I wrote a column yesterday explaining ways the NFL and the San Diego Chargers, Oakland Raiders and St. Louis Rams can be flexible in working out a Los Angeles relocation solution in which all three teams are satisfied with the outcome.
The beginning premise is Rams owner Stan Kroenke having his heart set on moving to Los Angeles – no matter what local leaders in Missouri offer in terms of public assistance on a new stadium in St. Louis – and San Diego and Oakland not delivering new stadium plans for the Chargers and Raiders.
Not saying that is how it will play out, but my educated guess is the Rams absolutely want to move to Los Angeles. And where there is a will there is usually a way.
But it will take compromise.
Long story short, it would involve the Rams and either the Raiders or Chargers teaming up in Inglewood on a mutually beneficial deal, and the Rams and their Inglewood partner directing part of their relocation fees and other short-term profits to either the Raiders or Chargers to help them build a new stadium in Oakland or San Diego.
In my scenario, the team most likely to stay put is the Raiders – with a little bit of help from the NFL, the Rams and Chargers and Bay Area leaders.
Predictably, the reaction was mixed, although I think it might surprise some fans who would actually be on board with this type of solution.
In any case, the reaction from St. Louis was a mixture of anger, distress and disappointment. Understandable considering St. Louis would be left out in the cold, despite working with state leaders to potentially come up with financing to help the Rams build a stadium in downtown St. Louis.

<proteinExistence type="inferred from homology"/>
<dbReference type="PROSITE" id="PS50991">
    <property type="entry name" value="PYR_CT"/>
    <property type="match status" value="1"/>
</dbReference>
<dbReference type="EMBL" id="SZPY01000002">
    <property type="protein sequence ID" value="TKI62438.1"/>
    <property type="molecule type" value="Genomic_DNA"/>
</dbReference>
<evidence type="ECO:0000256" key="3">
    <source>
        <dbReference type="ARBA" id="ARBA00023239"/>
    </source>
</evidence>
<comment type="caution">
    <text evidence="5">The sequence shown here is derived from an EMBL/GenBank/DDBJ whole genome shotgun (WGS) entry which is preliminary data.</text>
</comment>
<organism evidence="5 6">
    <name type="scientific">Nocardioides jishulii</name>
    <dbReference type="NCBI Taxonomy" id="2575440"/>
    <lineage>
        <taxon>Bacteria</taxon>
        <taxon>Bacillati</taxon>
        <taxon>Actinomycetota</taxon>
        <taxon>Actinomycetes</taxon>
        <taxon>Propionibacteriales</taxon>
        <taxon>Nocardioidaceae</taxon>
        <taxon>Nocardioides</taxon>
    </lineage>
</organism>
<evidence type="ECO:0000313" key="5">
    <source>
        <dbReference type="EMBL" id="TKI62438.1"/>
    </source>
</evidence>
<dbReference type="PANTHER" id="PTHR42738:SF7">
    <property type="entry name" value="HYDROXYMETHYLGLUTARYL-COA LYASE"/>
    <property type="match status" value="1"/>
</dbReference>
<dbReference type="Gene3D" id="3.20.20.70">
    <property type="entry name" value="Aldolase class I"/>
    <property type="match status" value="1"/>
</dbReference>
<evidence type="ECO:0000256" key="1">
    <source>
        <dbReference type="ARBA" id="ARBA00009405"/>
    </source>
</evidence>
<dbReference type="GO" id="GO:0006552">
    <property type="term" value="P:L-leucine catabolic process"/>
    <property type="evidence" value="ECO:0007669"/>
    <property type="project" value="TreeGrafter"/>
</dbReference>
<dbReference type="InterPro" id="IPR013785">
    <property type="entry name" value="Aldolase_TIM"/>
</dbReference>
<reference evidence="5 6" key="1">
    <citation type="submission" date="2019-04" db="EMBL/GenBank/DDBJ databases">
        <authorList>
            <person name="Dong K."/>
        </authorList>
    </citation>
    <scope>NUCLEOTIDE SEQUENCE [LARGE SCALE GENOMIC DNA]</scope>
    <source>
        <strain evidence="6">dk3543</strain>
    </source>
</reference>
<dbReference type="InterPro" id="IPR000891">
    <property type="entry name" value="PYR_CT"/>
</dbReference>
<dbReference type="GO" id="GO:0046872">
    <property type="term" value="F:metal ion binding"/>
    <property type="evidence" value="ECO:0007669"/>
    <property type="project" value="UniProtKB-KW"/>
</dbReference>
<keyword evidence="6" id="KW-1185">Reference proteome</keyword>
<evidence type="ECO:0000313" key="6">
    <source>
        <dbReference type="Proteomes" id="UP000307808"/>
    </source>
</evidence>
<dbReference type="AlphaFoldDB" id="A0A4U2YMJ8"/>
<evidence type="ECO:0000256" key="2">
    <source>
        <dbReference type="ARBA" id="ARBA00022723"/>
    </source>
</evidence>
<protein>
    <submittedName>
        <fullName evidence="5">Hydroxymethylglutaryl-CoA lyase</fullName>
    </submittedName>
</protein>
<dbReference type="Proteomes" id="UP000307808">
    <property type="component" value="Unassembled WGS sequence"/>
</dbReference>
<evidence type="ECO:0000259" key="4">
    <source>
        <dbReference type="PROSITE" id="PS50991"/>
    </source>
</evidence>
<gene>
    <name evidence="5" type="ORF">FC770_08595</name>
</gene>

In any event, maybe there’s a way to keep NFL hopes a live in St. Louis.
As I mentioned in my column, the Rams, Chargers and the NFL would direct funds to the Raiders to help build a new stadium on the land on which their current home stands.
The potential problem is, the city of Oakland and Alameda County still have to kick in land and infrastructure costs to help the project along, and perhaps contribute some financing.
Considering how the Oakland A’s stadium needs could complicate what Bay Area leaders do with the land, and how difficult it is extracting taxpayer money for professional sports venues in California, it’s not a given the Raiders get the local help needed.
If not, maybe St. Louis can remain an NFL city after all.
Here is how: Borrowing from the premise of my column, what if the NFL gave the opportunity to win the extra resources to both Oakland/San Diego and St. Louis — and then challenged both to come up with a deal that either kept or attracted the Raiders/Chargers?
St. Louis could at least stay in the game. And they might even have the advantage.
Granted, the Raiders and Chargers have given no indication they’d be on board with a move to St. Louis. In fact, the Raiders have been emphatic in shooting down any notion they’d ever be open to that possibility.
If they hold firm, this is a moot suggestion.
But if I’ve learned anything covering the 20-year NFL to Los Angeles saga, things can absolutely change.